As set forth hereinabove, the power converter 10 may be designed for use submerged under water and in view of the fact that such device 10 may be a large structure for generating a large amount of power, several features are desirable. One feature is to facilitate bringing the device 10 to the surface of the water in order that it may be readily repaired and serviced. It is also desirable to offset the distortions and stresses caused by weight of the converter parts themselves by creating buoyancy chambers as necessary to give each portion of each member essentially zero buoyancy when submerged in water. Thus, a round power section remains round rather than being distorted to properly position the power member rotating therein. Further, buoyancy chambers in each power member eliminate radial bearing loads due to weight and therefore allows a higher efficiency of the power converter. It may also, on occasion, be desirable to cause rotation of the power generator 90.degree. in either direction for the purpose of allowing either the shaft 38 and bearings 34 and 36 to be repaired and serviced without requiring repair services to be conducted under water. Accordingly, it is desirable to provide housing 10 with at least one, and preferably more, flotation chambers such as illustrated at 46 and 48. The flotation chambers may be defined by welding or otherwise connecting an outer wall structure 50 to the inlet and exhaust portions 14 and 42, respectively, thereby defining an annulus into which air may be introduced to render power converter 10 buoyant. Air may be introduced through valve devices 52 and 54, if desired, and valves 56 and 58 may be actuated, as desired, to allow interchange of water for ballast.
For the purpose of facilitating rotation of the housing structure to allow the bearings 34 and 36 or generator 30 to be serviced and/or repaired in a non-submerged environment, an internal wall structure 60 may be provided dividing the internal water or air chamber and defining the chamber 46 and 48. Air may then be introduced into one of the chambers 46 or 48 through the respective valves 52 or 54 with one of the valves 56 or 58 open, thereby causing one extremity or the other of the housing structures to become more buoyant. When this occurs, the more buoyant extremity of the housing structure will cause rotation of the generating mechanism to occur. The floating of the generator mechanism on the body of water may be effectively controlled in this manner and servicing operations may be effectively conducted at much less expense than would be required if repair operations were necessitated in a submerged environment. Also, to effect an additional function, the air chambers may be sized and located, on any member of the structure including housings and the power member, so as to minimize stresses and distortions, when submerged in water, caused by weight of the member to thereby reduce its cost and improve its performance. By example, the housing would maintain it roundness to more closely fit the impeller periphery.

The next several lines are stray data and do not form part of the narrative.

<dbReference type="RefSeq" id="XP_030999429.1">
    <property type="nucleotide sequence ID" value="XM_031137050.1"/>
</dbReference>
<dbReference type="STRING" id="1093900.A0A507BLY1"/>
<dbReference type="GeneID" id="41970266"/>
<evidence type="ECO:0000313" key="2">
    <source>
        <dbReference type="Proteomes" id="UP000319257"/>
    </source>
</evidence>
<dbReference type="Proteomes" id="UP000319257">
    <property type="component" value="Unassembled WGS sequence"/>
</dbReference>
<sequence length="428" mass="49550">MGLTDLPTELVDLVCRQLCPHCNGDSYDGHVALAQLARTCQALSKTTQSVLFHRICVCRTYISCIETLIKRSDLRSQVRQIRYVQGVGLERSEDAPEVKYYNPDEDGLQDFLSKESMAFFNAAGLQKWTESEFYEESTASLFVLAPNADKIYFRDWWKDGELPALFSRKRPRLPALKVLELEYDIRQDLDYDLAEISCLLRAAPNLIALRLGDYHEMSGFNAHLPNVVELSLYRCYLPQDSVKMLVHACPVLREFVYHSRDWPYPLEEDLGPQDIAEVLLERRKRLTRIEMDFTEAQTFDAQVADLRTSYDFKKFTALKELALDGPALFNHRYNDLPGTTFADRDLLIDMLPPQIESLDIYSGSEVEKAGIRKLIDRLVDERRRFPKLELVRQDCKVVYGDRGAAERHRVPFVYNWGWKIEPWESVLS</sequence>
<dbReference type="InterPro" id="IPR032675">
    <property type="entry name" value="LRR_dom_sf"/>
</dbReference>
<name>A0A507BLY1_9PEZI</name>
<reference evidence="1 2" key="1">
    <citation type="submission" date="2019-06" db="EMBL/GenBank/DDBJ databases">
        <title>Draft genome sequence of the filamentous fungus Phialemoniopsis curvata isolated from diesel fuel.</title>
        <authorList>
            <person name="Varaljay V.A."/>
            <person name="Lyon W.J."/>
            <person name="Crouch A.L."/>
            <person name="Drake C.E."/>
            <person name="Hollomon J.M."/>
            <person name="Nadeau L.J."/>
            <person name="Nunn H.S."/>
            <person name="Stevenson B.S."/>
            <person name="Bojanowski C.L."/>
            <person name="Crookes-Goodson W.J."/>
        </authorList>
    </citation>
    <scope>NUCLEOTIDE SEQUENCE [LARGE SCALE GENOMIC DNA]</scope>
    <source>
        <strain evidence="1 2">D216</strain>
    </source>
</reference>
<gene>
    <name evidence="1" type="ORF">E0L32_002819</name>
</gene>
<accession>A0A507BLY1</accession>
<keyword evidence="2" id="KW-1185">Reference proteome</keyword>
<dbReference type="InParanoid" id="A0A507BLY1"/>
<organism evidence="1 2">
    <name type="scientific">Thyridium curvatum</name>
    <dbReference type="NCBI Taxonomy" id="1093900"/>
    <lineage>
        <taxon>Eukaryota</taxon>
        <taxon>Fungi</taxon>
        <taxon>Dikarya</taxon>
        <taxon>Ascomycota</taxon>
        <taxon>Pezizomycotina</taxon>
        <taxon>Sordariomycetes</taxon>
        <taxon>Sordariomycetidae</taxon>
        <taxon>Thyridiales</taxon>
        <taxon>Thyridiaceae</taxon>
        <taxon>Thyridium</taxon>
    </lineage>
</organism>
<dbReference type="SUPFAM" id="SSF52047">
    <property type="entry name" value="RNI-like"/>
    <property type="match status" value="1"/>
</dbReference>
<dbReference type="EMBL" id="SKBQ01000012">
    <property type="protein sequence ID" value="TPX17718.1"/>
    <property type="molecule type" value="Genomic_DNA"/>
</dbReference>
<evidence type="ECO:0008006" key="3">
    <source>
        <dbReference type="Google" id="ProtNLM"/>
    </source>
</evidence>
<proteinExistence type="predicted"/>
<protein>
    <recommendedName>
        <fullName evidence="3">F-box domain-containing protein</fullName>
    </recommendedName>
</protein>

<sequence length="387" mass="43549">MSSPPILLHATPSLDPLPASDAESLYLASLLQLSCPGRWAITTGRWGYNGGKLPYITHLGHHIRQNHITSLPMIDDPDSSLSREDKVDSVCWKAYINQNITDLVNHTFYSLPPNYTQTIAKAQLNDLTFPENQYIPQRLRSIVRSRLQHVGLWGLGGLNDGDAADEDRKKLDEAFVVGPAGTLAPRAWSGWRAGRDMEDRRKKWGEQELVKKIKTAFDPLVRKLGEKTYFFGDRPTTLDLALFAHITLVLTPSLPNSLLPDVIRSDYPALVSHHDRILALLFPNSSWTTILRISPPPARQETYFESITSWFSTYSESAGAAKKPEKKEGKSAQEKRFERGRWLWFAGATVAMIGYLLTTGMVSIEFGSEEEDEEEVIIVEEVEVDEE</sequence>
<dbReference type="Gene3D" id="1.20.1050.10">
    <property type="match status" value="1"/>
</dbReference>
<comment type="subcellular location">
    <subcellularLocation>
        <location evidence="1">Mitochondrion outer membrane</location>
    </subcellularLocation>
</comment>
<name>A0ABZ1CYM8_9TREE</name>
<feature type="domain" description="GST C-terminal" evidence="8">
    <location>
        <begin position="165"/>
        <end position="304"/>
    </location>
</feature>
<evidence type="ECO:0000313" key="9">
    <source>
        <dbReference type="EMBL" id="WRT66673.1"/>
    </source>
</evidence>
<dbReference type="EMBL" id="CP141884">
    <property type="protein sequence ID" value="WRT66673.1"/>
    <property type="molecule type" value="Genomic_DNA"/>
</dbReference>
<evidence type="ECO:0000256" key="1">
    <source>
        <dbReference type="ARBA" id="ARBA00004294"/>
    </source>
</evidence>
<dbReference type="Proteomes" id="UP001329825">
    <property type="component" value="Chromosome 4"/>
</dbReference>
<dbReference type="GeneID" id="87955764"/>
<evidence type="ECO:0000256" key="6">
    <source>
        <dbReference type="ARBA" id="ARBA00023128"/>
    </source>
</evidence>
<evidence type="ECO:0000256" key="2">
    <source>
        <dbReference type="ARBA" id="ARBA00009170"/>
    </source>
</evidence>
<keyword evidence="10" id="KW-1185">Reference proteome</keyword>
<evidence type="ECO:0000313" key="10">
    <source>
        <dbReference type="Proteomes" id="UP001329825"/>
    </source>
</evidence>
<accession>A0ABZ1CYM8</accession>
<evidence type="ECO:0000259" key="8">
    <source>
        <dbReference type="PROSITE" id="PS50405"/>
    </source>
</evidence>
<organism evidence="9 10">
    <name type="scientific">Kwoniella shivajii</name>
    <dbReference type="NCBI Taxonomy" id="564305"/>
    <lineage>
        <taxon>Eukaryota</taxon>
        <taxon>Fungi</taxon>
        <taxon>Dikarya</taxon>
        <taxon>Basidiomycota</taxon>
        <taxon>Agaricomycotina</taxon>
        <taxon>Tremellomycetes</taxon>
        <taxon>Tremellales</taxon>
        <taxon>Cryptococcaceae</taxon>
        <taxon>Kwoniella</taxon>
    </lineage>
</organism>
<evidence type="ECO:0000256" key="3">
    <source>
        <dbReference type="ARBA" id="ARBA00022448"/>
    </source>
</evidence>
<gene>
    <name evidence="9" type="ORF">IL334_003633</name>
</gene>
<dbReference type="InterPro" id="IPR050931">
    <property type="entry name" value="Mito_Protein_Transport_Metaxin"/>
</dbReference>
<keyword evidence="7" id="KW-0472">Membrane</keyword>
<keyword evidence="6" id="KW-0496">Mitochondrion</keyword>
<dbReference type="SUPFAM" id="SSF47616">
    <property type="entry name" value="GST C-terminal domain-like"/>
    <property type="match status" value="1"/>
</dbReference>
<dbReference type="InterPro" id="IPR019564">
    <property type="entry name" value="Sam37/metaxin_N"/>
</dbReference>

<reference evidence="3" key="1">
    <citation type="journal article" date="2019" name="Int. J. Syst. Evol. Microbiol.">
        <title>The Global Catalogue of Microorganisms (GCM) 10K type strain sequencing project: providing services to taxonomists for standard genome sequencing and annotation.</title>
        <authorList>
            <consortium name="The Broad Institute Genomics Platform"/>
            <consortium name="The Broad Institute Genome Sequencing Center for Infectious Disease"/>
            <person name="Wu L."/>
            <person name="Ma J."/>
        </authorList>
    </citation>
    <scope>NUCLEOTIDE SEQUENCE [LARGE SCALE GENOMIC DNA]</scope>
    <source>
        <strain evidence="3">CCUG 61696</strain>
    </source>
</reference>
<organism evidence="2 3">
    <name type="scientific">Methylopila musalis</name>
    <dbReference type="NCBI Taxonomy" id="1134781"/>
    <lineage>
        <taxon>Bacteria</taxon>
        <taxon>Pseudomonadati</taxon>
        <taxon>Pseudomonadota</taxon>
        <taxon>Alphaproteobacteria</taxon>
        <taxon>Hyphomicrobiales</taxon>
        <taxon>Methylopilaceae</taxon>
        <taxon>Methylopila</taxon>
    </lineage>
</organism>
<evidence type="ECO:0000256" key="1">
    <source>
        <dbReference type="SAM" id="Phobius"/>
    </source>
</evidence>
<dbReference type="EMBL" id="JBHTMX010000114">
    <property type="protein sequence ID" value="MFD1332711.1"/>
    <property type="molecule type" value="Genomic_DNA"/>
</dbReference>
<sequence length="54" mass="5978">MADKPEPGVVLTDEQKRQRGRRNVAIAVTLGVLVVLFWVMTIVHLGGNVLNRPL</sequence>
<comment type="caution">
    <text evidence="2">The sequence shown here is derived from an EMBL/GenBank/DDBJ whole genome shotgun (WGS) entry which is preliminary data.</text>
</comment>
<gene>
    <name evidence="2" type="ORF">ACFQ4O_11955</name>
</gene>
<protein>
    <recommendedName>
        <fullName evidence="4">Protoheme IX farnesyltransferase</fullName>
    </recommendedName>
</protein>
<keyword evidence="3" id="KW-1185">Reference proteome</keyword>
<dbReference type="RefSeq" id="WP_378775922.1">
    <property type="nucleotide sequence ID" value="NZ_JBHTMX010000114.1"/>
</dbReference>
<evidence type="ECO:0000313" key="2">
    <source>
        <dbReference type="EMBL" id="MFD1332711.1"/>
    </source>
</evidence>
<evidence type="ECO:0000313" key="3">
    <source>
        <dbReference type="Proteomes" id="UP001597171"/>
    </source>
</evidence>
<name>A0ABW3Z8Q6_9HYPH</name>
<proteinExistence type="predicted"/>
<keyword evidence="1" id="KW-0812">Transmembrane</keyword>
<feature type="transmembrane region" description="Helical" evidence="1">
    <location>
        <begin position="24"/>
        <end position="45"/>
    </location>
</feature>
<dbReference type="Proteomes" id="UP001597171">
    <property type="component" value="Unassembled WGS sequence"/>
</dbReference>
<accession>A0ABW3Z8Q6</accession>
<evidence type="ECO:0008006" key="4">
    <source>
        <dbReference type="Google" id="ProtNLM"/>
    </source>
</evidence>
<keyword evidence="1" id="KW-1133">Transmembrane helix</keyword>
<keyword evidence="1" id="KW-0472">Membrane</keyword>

Referring now to FIGS. 4 and 5 of the drawings, yet another embodiment of the present invention is illustrated which incorporates a power converter generally illustrated at 62 and includes a rotatable shaft member 78 positioned such that the longitudinal portion of the shaft 78 is normal or transverse to the flow of current C.sub.1 ' and C.sub.2 '.
The power generator as illustrated at 62 and in FIGS. 4 and 5 also includes a housing structure illustrated generally at 64 having an inlet section 66, a power section 68 and an exhaust section 70. The inlet section 66 defines an inlet opening 72 having tapered side walls 59 and a power inlet section opening 74 of smaller area than the opening 72.
The power section 68 of the housing structure 64 is constructed to define an internal power compartment 76 for receiving the shaft and blades 78 and 92, respectively, and as further illustrated and explained hereinabove in FIGS. 1, 2 or 10.
The shaft 78 may be supported at one extremity thereof by a bearing member 60 supported by cross member 84 connected to the anterior wall structure 61 of the housing 62 as illustrated in FIG. 5. At the end opposite the cross members 84, the shaft 78 may be journeled or otherwise suitably supported by the anterior wall section 61 such that rotation of the shaft 78 imparts rotation to the rotatable part of the generator mechanism 86 which converts such energy into electrical energy for conduction through the electrical outlets or wires 88 for the purpose of conducting electrical power to any suitable facility for use. Of course, it is to be understood that while FIGS. 4 and 5 disclose the use of the power converter 62 for conversion into electrical energy, that such energy might also be converted into mechanical and hydraulic energy uses.
The exhaust section 70 of the housing structure illustrated in FIGS. 4 and 5 tapers outwardly from the section, not shown to the exhaust opening 90 with such opening 90 being of greater area than the opening 72'. As in FIG. 1 this feature maximizes the power output.
As illustrated in FIG. 5, the inlet opening 72 of the housing structure is not in direct alignment with the exhaust section 70 but, in fact, is offset therefrom such that the power section 68 is positioned transverse to the longitudinal alignment of the inlet section 66 and exhaust section 70.